Kat Arney was running late, but there were three reasons I didn’t mind waiting:
- I had a copy of her début book ‘Herding Hemingway’s Cats’ with me, so I was being entertained
- I was in a restaurant in Angel that makes an excellent flat white, and
- She was on her way from the BBC studios, where she’d been appearing on Woman’s Hour on Radio 4. Swit-swooo!
After a general natter – comparing publisher-related notes, unpicking general life dramas, and discussing the agony of not getting enough sleep, I made her sign her book and then whipped out my trusty Dictaphone to ask a few questions. The results are below:
LW: Your book, ‘Herding Hemingway’s Cats’ has been doing fantastically well. Have there been any standout moments for you?
KA: I think one of the nicest things has been seeing photos of my friends reading my book, that’s been lovely. In terms of the reviews, I’ve been really blown away actually! Particularly the review in Nature – the book’s written in a kind of flippant style, it’s very chatty and breezy, but I really wanted the science to stand up, and for scientists to say “Yep, she’s got this right, she knows her stuff”. It is stuffed full of references too. For Nature to recognise that this is a good reflection on where the field is.. that was a big deal.
LW: I love that you asked all of your interviewees what they think is weird – such a great question to ask scientists
KA: I love talking to scientists, I love gossiping with them! The fringe, weird stuff of today is often the frontier of tomorrow. So with all of the scientists I met, I’d ask about their work, what’s cool, what’s exciting…but I’d always end with what’s weird? What makes you think “go home evolution, you’re drunk”? So many of them said the same thing, around transgenerational epigenetic inheritance. This is the idea that things that happen to you in your life (not inside your DNA) are somehow passed onto your children or even your grandchildren. At the moment, the evidence for it is pretty sketchy in humans, although there’s good evidence for it in simple organisms like worms and plants. We are just starting to see some very interesting papers coming out on this area – it’s still seen as a bit fringy though. This is something I really wanted to capture in the book – not just the historical stuff, but what we should be looking out for in the future.
… I then went on to tell Kat about the science crush I’d developed on Nobel Laureate Craig Mello, after I’d interviewed him for work, which led to me to ask the following…..
LW: Did you have a favourite interviewee? And no, it doesn’t have to be because you had a massive crush on them!
KA: There was one I definitely had a crush on, but I’m not telling you what one. People will have to work out who it is from reading the book! I spoke to so many people, more than 40, so not everyone’s story made it into the book. But every single person helped me think about or understand something, or to see it in a new way. One of my favourites was meeting Mark Ptashne in his amazing 5th Avenue apartment. He such a big guy in the field and I was terrified – every person who I’d told I was meeting him said “Oh really? Good luck!” He has a real reputation of eating idiots for breakfast. I did so much reading in advance, but I was convinced I’d still say something stupid. But he was so generous with his thoughts and with his time, and he gave me great quotes.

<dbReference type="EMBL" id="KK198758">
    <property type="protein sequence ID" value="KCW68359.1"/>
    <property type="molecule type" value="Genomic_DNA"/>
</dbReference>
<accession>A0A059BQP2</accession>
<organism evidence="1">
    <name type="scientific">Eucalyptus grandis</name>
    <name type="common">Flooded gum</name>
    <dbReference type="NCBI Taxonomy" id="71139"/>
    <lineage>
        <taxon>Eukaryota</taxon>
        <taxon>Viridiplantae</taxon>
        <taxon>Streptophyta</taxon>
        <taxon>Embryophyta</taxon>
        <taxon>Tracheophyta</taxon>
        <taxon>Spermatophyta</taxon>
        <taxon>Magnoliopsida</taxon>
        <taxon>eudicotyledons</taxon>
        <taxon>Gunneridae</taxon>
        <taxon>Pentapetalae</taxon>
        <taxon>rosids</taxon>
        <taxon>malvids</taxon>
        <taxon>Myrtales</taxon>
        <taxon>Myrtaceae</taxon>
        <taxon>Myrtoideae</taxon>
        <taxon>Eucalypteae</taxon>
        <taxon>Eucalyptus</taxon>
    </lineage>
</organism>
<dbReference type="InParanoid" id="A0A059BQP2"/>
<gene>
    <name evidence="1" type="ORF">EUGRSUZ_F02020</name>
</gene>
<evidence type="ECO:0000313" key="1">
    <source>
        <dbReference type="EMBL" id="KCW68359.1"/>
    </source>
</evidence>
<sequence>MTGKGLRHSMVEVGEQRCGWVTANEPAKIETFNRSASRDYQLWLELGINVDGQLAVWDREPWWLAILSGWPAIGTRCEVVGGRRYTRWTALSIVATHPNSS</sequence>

…We go on to talk fondly about the ‘grumpy old man’ image that is so prevalent in most areas of science, which prompted Kat to say….
Deep down it is quite a grumpy book, I’m very sceptical about overblown claims. I don’t want to wonderfully hype everyone up. In the last chapter, I wrap everything up and I say that if you were hoping for a nice neat explanation, I’m afraid there isn’t one. I had to challenge my own understanding of what a gene even is by the end – I’m not even sure I know any more!
LW: I’m so proud of you, so glad that things are going well for you because you deserve it
KA: What’s really crazy is that I talk to people and post stuff on Facebook and Twitter, and people are like “Where did all this come from?” And I find myself thing “Overnight success that has only taken me 10 years of absolute graft – working for free, working all hours, using all of my holidays to do freelance stuff and music stuff, coming home from work and working all night, taking unpaid leave….” It just means that it’s all suddenly hit at once. It’s been quite overwhelming actually. But I had my book launch on 14th Jan, my birthday on 15th Jan, and then on 16th, my flatmate reminded me that it was my turn to clean the toilet. So there’s always something to bring you back to earth!
LW: Would you write another book?
KA: Like a shot! The idea for a second one is gestating. I really enjoyed the process of writing – I took three months off work unpaid to get the bulk of it done and just loved it. I’ve now quit my day job to try to be a writer full-time. There have been a lot of changes in my life lately, including leaving the job I’ve had for 11 years. I’m very excited about where this could take me… or I could just end up in penury… So basically everyone needs to buy my book! Writing a best-seller is now my entire life’s plan.
So, there you have it… please buy Kat’s book! It is suitable for scientists and non-scientists alike, and available everywhere. And this “I haven’t studied biology since I was 15 and even then, just barely” reader is thoroughly enjoying it 🙂